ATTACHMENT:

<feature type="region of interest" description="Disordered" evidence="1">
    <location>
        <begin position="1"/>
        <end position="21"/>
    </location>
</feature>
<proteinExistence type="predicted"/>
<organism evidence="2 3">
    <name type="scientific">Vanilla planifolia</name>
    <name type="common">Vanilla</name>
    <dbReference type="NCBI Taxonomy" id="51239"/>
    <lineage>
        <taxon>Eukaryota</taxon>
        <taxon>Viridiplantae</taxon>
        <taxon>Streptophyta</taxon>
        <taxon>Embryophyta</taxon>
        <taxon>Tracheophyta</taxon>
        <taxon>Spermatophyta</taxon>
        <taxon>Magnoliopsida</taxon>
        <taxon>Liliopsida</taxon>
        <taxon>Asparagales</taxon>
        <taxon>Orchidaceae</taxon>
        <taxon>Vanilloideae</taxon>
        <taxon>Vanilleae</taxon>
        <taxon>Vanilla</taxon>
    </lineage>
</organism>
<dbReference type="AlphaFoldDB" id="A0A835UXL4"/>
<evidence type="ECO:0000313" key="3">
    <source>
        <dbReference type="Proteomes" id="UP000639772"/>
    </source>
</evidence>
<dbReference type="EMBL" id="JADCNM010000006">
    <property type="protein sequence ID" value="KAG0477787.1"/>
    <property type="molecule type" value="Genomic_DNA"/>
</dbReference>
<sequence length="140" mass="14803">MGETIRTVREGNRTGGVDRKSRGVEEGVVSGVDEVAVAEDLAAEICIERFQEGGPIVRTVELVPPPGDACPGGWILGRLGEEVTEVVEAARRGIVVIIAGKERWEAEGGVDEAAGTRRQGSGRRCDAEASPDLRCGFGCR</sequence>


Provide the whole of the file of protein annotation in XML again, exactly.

<feature type="region of interest" description="Disordered" evidence="1">
    <location>
        <begin position="1"/>
        <end position="21"/>
    </location>
</feature>
<proteinExistence type="predicted"/>
<organism evidence="2 3">
    <name type="scientific">Vanilla planifolia</name>
    <name type="common">Vanilla</name>
    <dbReference type="NCBI Taxonomy" id="51239"/>
    <lineage>
        <taxon>Eukaryota</taxon>
        <taxon>Viridiplantae</taxon>
        <taxon>Streptophyta</taxon>
        <taxon>Embryophyta</taxon>
        <taxon>Tracheophyta</taxon>
        <taxon>Spermatophyta</taxon>
        <taxon>Magnoliopsida</taxon>
        <taxon>Liliopsida</taxon>
        <taxon>Asparagales</taxon>
        <taxon>Orchidaceae</taxon>
        <taxon>Vanilloideae</taxon>
        <taxon>Vanilleae</taxon>
        <taxon>Vanilla</taxon>
    </lineage>
</organism>
<dbReference type="AlphaFoldDB" id="A0A835UXL4"/>
<evidence type="ECO:0000313" key="3">
    <source>
        <dbReference type="Proteomes" id="UP000639772"/>
    </source>
</evidence>
<dbReference type="EMBL" id="JADCNM010000006">
    <property type="protein sequence ID" value="KAG0477787.1"/>
    <property type="molecule type" value="Genomic_DNA"/>
</dbReference>
<sequence length="140" mass="14803">MGETIRTVREGNRTGGVDRKSRGVEEGVVSGVDEVAVAEDLAAEICIERFQEGGPIVRTVELVPPPGDACPGGWILGRLGEEVTEVVEAARRGIVVIIAGKERWEAEGGVDEAAGTRRQGSGRRCDAEASPDLRCGFGCR</sequence>